The Indian government is planning to introduce a set of guidelines to ensure that the country’s matrimonial websites aren’t “misused” for anything other than the intent of marriage, and especially not used as dating platforms.
The government has approved an advisory which will ask matrimonial websites to authenticate its users through legally verifiable identity and address proofs, and keep their IP address records. The new rules will require these matrimonial websites to “confirm the user’s intent to enter in to matrimonial alliance” and that “the user information is correct”.
“We have approved the standards to check cheating on such websites,” India’s minister for communications and information technology Ravi Shankar Prasad said.
The idea for regulating matrimonial websites was proposed last year, amidst complaints of cyber stalking, fake profiles and cheating. However, the regulations are also espousing greater control over the “intent” of each user joining the website. The advisory states that “service providers should make a declaration that (a) website is strictly for matrimonial purpose only and not a dating website and should not be used for posting obscene material.”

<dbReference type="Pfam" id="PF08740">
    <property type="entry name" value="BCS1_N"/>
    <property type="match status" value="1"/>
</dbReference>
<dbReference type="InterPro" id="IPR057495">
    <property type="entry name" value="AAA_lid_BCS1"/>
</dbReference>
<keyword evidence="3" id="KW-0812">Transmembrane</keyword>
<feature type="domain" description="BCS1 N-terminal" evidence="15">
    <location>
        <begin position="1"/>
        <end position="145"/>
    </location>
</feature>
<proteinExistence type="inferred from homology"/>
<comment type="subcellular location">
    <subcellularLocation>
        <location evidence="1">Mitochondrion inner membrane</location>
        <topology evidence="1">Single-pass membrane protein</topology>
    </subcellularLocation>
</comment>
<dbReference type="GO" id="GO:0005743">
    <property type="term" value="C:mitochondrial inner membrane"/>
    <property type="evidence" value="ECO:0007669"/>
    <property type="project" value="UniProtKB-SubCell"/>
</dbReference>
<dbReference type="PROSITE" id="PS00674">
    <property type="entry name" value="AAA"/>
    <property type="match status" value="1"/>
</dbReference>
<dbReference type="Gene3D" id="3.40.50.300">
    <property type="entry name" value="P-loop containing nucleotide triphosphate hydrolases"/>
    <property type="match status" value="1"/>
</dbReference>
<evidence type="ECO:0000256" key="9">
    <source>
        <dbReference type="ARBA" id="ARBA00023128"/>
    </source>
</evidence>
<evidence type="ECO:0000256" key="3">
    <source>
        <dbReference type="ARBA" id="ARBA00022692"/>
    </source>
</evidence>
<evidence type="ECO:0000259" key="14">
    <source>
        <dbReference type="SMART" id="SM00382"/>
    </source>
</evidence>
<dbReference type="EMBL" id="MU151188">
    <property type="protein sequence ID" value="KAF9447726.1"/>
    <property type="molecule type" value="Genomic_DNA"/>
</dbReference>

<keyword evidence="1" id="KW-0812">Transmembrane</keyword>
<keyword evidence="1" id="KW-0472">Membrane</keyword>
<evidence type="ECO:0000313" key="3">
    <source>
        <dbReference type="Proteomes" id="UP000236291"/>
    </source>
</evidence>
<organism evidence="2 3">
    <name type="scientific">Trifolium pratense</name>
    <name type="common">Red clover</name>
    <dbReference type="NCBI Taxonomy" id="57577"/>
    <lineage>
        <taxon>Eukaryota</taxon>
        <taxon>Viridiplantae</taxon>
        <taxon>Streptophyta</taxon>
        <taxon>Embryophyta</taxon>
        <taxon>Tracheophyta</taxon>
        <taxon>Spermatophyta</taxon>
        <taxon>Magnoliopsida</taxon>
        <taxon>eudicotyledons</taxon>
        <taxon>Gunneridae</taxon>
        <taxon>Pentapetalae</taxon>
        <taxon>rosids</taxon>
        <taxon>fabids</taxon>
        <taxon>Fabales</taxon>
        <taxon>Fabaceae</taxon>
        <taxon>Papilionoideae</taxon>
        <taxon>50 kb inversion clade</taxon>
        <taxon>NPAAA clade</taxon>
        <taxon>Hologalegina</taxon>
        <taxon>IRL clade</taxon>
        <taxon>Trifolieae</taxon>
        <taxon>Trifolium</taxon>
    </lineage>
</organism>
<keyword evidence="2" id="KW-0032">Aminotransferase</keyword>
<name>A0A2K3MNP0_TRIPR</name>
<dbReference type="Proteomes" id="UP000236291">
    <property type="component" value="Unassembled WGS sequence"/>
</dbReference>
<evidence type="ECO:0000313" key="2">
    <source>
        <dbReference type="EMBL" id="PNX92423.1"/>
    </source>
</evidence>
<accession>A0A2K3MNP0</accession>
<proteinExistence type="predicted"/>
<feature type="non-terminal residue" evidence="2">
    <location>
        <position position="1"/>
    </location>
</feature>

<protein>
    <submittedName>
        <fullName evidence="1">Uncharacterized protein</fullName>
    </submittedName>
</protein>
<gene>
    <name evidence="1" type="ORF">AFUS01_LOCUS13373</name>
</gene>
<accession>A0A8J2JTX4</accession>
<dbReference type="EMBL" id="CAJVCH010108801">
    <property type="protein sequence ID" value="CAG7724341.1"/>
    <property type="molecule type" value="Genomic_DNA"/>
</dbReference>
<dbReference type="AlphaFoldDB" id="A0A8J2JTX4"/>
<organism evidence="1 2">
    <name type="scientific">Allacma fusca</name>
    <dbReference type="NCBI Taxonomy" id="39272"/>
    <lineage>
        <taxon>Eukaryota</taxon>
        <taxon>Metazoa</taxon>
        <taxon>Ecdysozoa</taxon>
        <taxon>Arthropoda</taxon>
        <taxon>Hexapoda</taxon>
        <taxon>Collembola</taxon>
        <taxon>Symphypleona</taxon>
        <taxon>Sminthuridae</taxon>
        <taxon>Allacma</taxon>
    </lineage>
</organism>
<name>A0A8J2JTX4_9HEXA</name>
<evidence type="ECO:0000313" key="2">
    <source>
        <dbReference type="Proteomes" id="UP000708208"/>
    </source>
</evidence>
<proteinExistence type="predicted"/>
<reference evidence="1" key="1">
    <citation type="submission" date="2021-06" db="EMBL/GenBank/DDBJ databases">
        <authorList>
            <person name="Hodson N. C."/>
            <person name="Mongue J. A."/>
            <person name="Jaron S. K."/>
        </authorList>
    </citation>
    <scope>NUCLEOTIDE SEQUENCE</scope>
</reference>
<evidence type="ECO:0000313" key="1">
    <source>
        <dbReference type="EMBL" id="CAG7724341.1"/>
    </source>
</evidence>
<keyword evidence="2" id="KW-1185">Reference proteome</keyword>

India has a booming network of an estimated 1,500 matrimonial websites, which predates dating apps like Tinder. Their worth is expected to grow in Rs 15 billion ($228 million) by 2017. Like online dating platforms, these websites use data like age, location and profession to match users, but include traditional factors like caste and religion, which are vital to arranged marriages in India.
The two biggest matrimonial websites, Bharat Matrimony and Shaadi, have a combined 2.6 million users. Their growth is fuelled by India’s large Internet user base and its overwhelmingly young population (65% of Indians are under the age of 35). The number of online users in India was projected to hit 402 million by December 2015, with many of them being young.